Lesson 1 – 50 minutes (free draw god/goddess) Show students images of South American retablos and discuss the different elements. What are they used for? Who are they made for? What art techniques are used? Show students visual images from Core Knowledge flip book of the 12 Olympians for inspiration. Students will draw their god/goddess with pencil on white paper. Each figure must include an element that the god/goddess in most known for. For example, Artemis will be holding a bow. They will then color them in, and then cut them out being very precise to follow the lines. Lesson 2 – 50 minutes (Collage) Today the students will be given various magazines such as National Geographics. They will search through the magazines and cut out images that are symbolic representations of their particular god/goddess. For example, if a student chooses Poseidon, they would cut out images of water, fish, sea life, etc. Once they have acquired their cut-outs, they will create a collage inside the cardboard box. They will be shown that they need to start with the largest cutouts first, as a background, then layer smaller ones on top until the inside of the box is totally covered. We do not want any white space to show. Before they start designing, as a whole class we will discuss what each god/goddess is most known for. We will ask questions such as: What is the god/goddess’ temperament? What do they control? What kind of powers do they possess? What is their habitat like? What implements do they use? Lesson 3 – 50 minutes (Sculpting) Today students will use clay to sculpt at least two objects to glue into their box. Just like the collage, the objects must be symbolic to their god/goddess. Poseidon may have a trident, Demeter may have a bowl of fruit, Zeus may have a lightning bolt, etc. Before the students begin, they will practice making various shapes using the clay. We will practice rolling it into a snake, a ball, a pancake and a square. From this point on, students have free range to create their objects. Lesson 4 – 50 minutes (Painting) Today students will use acrylic paint to paint the outside of their boxes, as well as their clay pieces. They will only receive 5 colors: white, black, red, blue and yellow. They will be taught how to mix the primary colors in order to get the secondary colors such as orange, purple and green. The students will paint the outside of the boxes with a design. They will then paint the clay objects appropriately. Lesson 5 – 60 minutes (Putting it all together) Once everything has dried, we will put all of the pieces of the retablo together. The box will stand up vertically. The students will glue the drawing of their god/goddess on the bottom lip of the box, midway to the back, so that it is free standing and not glued directly to the background. They will then glue the clay pieces where they see aesthetically fit. They will create a scroll-like sign of the god/goddess’ name to affix to the top of the box.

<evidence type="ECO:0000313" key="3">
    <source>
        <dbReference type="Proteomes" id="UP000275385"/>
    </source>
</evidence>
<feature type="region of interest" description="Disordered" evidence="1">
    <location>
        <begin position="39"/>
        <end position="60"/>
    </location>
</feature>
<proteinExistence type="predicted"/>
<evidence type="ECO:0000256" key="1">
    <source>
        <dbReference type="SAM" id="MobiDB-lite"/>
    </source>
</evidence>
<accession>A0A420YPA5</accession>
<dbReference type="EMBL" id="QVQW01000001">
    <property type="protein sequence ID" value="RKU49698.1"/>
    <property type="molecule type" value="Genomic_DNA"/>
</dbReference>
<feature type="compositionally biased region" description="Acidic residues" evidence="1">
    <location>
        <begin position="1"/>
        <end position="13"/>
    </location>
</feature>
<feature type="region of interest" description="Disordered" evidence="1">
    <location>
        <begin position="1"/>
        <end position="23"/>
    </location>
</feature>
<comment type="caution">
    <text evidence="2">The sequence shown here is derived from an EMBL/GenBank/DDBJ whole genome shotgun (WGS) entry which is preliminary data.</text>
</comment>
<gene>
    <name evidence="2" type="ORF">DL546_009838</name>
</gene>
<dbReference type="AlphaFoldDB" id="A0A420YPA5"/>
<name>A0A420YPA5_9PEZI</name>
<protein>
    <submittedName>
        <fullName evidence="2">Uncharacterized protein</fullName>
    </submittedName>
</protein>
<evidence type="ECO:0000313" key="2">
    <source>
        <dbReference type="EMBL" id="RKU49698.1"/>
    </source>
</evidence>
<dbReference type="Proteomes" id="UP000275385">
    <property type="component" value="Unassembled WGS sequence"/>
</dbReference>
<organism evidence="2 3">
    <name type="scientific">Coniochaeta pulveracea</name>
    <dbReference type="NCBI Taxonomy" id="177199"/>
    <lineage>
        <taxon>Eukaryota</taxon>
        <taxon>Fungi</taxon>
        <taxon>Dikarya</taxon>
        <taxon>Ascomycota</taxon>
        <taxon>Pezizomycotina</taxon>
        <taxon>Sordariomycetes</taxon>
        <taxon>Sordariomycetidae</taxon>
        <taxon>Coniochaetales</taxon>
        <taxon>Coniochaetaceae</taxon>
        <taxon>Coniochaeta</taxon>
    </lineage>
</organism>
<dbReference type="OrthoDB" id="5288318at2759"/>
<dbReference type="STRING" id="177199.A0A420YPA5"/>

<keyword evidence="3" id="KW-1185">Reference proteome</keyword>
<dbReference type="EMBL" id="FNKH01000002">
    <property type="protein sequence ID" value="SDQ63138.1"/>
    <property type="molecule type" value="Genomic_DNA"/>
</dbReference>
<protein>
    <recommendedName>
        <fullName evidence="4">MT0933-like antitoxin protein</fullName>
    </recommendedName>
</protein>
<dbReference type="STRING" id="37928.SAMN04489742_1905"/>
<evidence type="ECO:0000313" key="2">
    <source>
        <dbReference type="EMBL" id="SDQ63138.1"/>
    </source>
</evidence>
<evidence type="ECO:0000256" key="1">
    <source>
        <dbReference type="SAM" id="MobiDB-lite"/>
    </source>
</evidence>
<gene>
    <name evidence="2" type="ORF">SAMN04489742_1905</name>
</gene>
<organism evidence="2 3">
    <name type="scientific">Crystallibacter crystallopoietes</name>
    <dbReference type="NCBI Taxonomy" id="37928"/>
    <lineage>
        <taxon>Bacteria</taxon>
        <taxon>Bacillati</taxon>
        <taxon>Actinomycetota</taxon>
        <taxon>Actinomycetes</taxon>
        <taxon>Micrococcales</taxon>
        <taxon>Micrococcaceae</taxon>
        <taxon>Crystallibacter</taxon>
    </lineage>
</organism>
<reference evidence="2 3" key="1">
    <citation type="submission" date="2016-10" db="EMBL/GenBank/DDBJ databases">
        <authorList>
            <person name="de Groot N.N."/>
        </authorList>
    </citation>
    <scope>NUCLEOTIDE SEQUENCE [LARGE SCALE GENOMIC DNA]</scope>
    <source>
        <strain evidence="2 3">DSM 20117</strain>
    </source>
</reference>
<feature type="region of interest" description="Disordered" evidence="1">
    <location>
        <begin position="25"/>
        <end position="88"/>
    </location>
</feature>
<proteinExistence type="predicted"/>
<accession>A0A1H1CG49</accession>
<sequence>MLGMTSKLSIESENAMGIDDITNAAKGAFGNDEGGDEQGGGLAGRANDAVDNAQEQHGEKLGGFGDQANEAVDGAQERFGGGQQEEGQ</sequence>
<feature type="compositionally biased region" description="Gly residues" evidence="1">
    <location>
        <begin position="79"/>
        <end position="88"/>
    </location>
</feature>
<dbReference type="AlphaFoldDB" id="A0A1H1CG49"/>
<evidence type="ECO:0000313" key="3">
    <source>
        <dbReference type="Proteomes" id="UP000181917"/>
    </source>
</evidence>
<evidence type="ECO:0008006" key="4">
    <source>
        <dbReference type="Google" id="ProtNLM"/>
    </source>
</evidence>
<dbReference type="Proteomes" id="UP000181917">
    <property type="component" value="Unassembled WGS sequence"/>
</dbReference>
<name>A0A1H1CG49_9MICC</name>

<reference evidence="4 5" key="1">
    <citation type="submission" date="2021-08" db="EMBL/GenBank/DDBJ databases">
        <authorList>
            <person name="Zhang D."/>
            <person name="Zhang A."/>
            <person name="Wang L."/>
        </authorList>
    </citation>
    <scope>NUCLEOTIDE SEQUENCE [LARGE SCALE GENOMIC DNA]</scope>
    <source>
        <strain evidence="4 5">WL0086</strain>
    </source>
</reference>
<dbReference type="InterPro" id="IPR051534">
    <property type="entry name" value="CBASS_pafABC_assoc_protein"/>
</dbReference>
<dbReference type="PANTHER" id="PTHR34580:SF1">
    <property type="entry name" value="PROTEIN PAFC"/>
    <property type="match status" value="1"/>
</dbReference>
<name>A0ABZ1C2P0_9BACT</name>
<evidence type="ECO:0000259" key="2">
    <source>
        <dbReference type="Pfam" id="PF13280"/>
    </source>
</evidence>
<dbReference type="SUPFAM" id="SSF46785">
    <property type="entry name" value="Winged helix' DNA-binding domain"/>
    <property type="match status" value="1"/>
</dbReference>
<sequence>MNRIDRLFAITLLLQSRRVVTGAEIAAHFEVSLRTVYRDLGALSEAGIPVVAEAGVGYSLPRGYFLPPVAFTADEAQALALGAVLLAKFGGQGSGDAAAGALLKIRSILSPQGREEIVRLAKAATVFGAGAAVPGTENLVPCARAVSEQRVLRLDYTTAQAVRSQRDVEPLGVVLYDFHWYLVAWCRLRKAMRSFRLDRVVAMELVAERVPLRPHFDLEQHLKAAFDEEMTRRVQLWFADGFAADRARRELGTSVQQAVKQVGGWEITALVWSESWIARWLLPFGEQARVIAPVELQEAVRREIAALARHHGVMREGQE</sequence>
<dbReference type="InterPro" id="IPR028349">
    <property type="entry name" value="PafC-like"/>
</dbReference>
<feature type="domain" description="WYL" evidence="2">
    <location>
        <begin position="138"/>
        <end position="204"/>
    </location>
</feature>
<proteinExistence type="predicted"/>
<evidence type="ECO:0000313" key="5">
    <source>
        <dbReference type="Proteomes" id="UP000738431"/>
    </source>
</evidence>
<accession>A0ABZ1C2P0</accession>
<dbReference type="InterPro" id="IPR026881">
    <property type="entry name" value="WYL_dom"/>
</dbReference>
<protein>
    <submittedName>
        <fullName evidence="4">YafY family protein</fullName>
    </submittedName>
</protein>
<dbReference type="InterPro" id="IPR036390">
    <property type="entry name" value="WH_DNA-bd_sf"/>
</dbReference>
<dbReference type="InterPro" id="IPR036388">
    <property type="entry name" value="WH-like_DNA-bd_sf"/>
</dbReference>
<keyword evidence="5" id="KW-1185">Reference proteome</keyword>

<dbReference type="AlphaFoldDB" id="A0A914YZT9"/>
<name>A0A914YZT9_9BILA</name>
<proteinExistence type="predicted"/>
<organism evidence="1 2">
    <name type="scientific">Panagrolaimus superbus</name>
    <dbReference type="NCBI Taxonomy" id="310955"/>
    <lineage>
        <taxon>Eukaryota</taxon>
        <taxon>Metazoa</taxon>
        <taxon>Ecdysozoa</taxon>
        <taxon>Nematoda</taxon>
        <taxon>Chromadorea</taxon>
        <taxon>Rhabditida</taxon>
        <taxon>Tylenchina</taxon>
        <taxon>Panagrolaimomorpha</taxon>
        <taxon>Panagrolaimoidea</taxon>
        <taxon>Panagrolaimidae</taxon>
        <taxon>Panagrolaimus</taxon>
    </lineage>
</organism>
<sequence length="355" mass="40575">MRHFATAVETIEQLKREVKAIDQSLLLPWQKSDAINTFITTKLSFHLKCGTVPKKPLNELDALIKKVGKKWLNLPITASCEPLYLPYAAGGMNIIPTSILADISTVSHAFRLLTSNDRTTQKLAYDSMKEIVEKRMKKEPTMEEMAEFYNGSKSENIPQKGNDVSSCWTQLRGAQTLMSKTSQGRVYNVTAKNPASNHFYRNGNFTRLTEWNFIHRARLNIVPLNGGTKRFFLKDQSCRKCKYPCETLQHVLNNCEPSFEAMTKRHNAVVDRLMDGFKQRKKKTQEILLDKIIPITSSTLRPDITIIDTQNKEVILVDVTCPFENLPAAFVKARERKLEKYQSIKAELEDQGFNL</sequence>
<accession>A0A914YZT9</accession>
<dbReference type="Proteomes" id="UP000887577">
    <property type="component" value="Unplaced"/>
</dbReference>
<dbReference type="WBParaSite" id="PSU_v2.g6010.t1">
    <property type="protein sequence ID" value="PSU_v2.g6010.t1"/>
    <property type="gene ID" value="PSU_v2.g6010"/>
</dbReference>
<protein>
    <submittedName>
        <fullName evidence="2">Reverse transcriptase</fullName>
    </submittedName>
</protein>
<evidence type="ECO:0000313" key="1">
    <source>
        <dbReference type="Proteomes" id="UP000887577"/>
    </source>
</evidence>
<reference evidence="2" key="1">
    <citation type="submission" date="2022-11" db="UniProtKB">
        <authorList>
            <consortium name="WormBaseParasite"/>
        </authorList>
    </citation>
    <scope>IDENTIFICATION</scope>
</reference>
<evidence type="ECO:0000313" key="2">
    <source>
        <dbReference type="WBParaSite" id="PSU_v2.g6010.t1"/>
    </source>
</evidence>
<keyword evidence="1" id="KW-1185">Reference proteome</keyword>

Assess students’ understanding of god/goddess’ characteristics by doing informal assessment and walk-through during the collage and clay process. See collage rubric attached. Students will guide Assessment of final retablo. Each student will get a list of all students’ names in the class. They will do a walk through of the retablo displays and try to figure out which god/goddess each student based their retablo on. They will use clues from the collage, clay sculptures and drawings.
Enrichment Extension Activities
Create a new story for their god/goddess based on their powers and temperament. The story must contain the ELA standards of story elements such as characters, setting and plot. Their must be a beginning, middle and end. The character must experience a problem and solve it.
After completing this lesson, I am very pleased with the high quality designs produced by the students, as well as their deepened understanding of Greek Mythology. I will absolutely do this project again and will make minor revisions.